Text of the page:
Colorful Coruña, Spain’s “Glass City”

I’ll be honest: I’m not the biggest fan of A Coruña, Galicia’s second-largest city and the major metropolis along the region’s north Atlantic coast. Its residents have a reputation of being pijo (snobby), the city is sprawling and confusingly-laid out, and much of Coruña has all that Big City character Madrid is known for…without the charm.

But there’s something attractive about Coruña that I just can’t shake. Compared with Santiago and the rest of inland Galicia, A Coruña is bright and colorful. While I love the simple granite, whitewashed houses with green doors that are oh-so-typical here in Santiago, it can get a little repetitive when all the houses look the same. In most Galician coastal towns, however, people paint their homes a variety of colors, and A Coruña is no different. Here you can find red, pink, orange, and blue homes, and the town hall has pretty red roofs to boot.

While Coruña may not be my favorite city in Galicia, it’s got a lot going for it and is a pleasant plac…

Don’t Leave Spain Without Trying These 10 Dishes

I haven’t announced it yet on the blog but I am getting more and more excited for my parents and brother to come visit me between Christmas and New Years this December. To get ready to be their personal tour guide and translator, I’ve been thinking about what places I want to highlight in Madrid, which restaurants I want to take them to in Santiago, and certain survival phrases in case we get separated (fingers crossed that doesn’t happen).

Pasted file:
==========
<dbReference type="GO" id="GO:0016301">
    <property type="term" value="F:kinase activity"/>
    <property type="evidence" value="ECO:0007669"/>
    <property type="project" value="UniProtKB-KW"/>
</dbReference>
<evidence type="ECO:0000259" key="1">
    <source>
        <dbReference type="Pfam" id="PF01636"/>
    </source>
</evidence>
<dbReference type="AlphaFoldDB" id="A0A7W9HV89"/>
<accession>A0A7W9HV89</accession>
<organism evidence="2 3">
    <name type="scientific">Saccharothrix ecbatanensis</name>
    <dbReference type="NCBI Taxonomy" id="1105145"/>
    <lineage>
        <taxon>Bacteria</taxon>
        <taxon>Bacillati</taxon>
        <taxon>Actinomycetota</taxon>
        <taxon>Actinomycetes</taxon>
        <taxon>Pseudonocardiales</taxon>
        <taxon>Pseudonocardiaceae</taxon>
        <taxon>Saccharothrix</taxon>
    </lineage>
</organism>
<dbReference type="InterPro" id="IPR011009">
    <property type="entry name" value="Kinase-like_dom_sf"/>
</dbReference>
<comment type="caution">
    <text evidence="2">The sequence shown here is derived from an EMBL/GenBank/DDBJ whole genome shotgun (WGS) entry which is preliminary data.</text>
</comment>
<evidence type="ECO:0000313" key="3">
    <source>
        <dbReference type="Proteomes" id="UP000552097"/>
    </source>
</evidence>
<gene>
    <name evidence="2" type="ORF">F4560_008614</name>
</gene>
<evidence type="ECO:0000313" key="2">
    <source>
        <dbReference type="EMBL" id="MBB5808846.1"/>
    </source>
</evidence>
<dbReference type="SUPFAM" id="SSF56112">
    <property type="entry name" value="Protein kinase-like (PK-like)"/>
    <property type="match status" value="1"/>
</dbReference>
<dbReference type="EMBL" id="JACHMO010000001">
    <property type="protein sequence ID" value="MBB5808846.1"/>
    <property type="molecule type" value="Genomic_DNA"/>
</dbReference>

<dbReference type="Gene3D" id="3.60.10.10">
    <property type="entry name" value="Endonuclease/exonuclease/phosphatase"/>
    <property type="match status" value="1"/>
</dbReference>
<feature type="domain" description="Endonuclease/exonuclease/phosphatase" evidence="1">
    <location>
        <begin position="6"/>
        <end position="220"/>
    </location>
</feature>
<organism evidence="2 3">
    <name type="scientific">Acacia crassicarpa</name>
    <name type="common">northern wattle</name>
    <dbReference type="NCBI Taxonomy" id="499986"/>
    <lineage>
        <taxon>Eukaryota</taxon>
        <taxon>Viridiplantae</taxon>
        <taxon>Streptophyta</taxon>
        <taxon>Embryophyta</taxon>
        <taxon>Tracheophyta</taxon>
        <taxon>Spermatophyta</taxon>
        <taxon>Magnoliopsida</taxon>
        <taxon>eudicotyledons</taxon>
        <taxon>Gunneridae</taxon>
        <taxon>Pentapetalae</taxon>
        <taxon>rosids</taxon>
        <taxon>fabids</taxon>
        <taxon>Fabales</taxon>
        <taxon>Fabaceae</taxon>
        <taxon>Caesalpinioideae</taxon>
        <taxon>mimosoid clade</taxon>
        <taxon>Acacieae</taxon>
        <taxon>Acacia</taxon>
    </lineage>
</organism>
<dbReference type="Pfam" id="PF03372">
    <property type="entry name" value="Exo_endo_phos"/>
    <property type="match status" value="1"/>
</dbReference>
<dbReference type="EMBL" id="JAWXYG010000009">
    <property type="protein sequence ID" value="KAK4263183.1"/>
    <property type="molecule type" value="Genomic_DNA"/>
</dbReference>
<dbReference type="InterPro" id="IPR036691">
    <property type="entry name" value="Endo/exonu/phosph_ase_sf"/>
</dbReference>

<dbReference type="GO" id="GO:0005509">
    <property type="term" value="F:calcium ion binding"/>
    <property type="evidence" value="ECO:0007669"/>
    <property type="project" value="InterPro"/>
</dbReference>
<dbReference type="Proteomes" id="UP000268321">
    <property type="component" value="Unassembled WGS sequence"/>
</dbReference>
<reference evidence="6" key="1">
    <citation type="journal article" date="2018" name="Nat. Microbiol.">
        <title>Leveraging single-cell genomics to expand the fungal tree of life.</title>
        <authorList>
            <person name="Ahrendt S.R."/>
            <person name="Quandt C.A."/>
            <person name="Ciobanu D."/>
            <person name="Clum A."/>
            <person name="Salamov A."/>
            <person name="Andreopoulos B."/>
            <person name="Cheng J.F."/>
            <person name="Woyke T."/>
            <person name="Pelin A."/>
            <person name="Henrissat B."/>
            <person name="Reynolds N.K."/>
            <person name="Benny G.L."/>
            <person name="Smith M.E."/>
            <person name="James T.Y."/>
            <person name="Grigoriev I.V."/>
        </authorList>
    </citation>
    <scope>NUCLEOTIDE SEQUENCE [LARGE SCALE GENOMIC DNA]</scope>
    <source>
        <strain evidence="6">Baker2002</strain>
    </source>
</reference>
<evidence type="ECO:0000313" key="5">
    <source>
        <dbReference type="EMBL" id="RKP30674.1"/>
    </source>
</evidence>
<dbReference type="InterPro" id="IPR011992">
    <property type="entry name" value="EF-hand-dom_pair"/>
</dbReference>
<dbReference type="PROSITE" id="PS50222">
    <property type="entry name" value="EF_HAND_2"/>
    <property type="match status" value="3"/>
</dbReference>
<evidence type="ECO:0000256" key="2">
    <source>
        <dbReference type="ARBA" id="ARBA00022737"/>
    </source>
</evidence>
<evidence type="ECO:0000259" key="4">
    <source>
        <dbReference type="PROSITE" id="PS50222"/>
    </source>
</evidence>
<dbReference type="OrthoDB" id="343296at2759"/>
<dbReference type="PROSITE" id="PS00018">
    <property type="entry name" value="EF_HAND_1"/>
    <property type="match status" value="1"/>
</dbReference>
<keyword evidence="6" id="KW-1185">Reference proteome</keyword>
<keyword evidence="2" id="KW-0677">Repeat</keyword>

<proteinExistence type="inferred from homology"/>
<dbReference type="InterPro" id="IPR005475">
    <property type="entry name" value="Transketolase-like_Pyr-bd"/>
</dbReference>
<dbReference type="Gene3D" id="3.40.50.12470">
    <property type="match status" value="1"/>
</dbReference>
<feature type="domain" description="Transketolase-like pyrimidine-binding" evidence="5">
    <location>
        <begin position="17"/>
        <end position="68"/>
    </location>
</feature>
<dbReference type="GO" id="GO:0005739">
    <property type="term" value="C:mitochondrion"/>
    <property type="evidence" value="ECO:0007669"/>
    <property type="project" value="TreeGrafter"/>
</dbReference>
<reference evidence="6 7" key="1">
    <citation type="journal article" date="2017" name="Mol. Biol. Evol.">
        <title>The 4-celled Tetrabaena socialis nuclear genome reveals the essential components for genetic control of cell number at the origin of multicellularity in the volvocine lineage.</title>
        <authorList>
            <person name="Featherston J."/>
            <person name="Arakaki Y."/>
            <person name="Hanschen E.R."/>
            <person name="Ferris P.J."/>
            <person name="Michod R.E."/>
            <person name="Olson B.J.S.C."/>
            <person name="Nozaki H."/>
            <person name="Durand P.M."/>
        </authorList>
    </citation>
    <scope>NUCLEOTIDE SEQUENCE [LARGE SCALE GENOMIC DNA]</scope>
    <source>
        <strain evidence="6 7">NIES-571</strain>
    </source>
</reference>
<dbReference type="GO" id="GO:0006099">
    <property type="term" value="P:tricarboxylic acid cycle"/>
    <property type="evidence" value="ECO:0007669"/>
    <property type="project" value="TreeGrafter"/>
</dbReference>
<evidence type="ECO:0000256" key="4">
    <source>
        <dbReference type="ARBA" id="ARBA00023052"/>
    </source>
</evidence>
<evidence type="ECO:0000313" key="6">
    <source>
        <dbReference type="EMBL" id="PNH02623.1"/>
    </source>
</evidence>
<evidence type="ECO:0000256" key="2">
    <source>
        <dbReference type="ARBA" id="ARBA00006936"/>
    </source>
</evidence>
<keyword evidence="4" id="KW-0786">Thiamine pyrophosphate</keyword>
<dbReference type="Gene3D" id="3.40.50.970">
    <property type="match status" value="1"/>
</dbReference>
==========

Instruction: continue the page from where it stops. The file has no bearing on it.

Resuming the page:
My family is only going to have six nights to spend in Spain, which is almost too little time to do this country justice—but hey, it’s better than nothing! It would be impossible to cover all aspects of Spanish food in such a brief stay, but I’m hoping that if we stick to the highlights they’ll leave having gotten a good overview of what authentic Spanish cuisine really is (hint: it’s not paella on a Tuesday evening in Madrid’s Plaza Mayor!). Below are what I hope to share with my family when we head out for lunch or dinner during their trip.

1) To…

Sintra, Portugal: Lisbon’s Romantic-Era Getaway

While I was kickin’ around in Lisbon this April, I took a couple daytrips from the city center to some admittedly touristy destinations. A modern-day tram that shares tracks and wires with the creaky, classic Tram 28 took me to the coastal neighborhood of Belém, a World Heritage Site dripping with history, museums, glorious architecture…and pastries. The next day I hopped on a speedy regional train from the Rossio station to the nearby city of Sintra.

Inhabited since, like, forever, Sintra’s strategic location perched on a hill between the Atlantic coast and Lisbon has made it an attractive place for kings, the wealthy, and daytrippers alike. Famous for its mystical fog and pleasing natural surroundings, Sintra became a favorite retreat in the 1800s. Relics from the Middle Ages, like the Sintra National Palace, or from Portugal’s Islamic past (the Castle of the Moors) played in to the age’s prevailing Revivalism and Orientalism. And Sintra’s dramatic, rugged setting caused the emotion…